The UM Centrist Movement is an unusual animal. It is a caucus group that claims not to be a caucus group, and it has warned us vociferously against the menace of a schism all the while setting the stage for a division of the denomination. As for the schism against which it has warned us, the Centrists place the blame firmly upon the reactionary views of evangelicals. Get on the Centrist train, they say, and you can stand courageously against these evil, reactionary church splitters.
While making this claim with one hand, with the other they are offering a plan to divide the denomination into regional conferences. This is not a total institutional division involving a separation of assets, but it is likely the precursor. At the very least this plan would significantly weaken the global connection. As they state on their website, “We believe currently our arrangement fosters unhealthy paternalistic relationships, which creates conflicts over the allocation of resources. This is at a time when investment globally in local church ministry should be fostered through the creation of new and imaginative networks and partnerships that are not ‘institutional’ in nature.” In the next paragraph they write, “These ‘regional conferences’ would continue to maintain contact through our general agencies, the Council of Bishops, the Book of Discipline and a General Conference gathering that would address issues pertinent to the entirety of the global church.”
A couple of questions on these statements: First, how is the connection described—one that relies on agencies, bishops, the Discipline, and the General Conference–anything but institutional in nature? Second, aren’t the central conferences already maintaining contact through these institutional means? Perhaps the key phrase here is “maintain contact,” which is much weaker than, say, “be governed by.” Since the Centrists describe this form of government as “decentralized,” it would seem that they wish to move the primary locus of authority from the General Conferences to these regional conferences. This sounds a great deal like progressive plans to remove the African vote from significant governance decisions in North America.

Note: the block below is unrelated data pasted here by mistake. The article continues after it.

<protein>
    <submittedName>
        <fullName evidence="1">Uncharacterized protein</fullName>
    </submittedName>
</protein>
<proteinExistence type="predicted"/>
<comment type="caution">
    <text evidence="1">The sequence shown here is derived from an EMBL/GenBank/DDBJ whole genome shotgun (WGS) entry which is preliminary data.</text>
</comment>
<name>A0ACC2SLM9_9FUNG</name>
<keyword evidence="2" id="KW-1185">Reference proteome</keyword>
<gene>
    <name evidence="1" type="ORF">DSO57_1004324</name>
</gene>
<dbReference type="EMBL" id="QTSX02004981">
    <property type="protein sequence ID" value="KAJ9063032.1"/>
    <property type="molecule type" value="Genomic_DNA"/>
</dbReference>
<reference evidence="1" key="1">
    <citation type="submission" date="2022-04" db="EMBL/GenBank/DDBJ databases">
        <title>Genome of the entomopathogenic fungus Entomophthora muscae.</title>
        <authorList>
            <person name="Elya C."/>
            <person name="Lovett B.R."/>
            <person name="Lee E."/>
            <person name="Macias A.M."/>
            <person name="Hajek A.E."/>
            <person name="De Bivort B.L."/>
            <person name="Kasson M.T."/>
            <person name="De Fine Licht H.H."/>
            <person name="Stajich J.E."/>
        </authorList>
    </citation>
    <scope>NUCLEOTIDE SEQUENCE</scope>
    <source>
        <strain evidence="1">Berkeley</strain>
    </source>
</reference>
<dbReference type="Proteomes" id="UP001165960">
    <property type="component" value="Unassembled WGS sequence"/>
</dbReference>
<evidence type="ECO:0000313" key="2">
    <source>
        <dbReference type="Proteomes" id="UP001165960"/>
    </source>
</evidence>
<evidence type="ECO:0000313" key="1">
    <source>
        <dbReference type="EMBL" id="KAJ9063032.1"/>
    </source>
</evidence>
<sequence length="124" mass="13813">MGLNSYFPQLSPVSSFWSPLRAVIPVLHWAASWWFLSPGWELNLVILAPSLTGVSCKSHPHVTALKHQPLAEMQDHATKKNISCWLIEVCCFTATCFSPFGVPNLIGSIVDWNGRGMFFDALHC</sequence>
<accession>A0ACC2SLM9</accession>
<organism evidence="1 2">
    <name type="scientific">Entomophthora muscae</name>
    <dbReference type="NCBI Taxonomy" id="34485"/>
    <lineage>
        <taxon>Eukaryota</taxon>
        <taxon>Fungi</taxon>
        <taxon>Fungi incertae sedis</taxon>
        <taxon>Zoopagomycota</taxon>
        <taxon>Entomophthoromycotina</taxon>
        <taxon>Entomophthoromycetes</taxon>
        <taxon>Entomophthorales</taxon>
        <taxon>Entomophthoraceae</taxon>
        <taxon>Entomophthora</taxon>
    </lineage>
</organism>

Let’s be clear: this is a form of separation. And as we walk down this path of separation, even greater division is unlikely to be far behind.
Yes, some evangelicals have indeed called for division. Most have rejected this call. I have been quite vocal in rejecting it. But at least those who have called for division are calling it what it is. They are not preaching unity while, intentionally or not, loosening our global connection and setting the stage for further separation.
The UM Centrist Movement has made its name on the promise that it will preserve unity. Don’t be fooled by semantics: this would be a “unity” of only the thinnest sort. Unity in Christ requires more than such loose organizational affiliations.
9 thoughts on “Preaching Unity, Practicing Division”
Calling out the dividers (as David is doing here) is helpful, especially for anyone not part of the Ohio conferences, where this conversation is incubating. If this ship is about to capsize, who would want to run to the middle to save himself?
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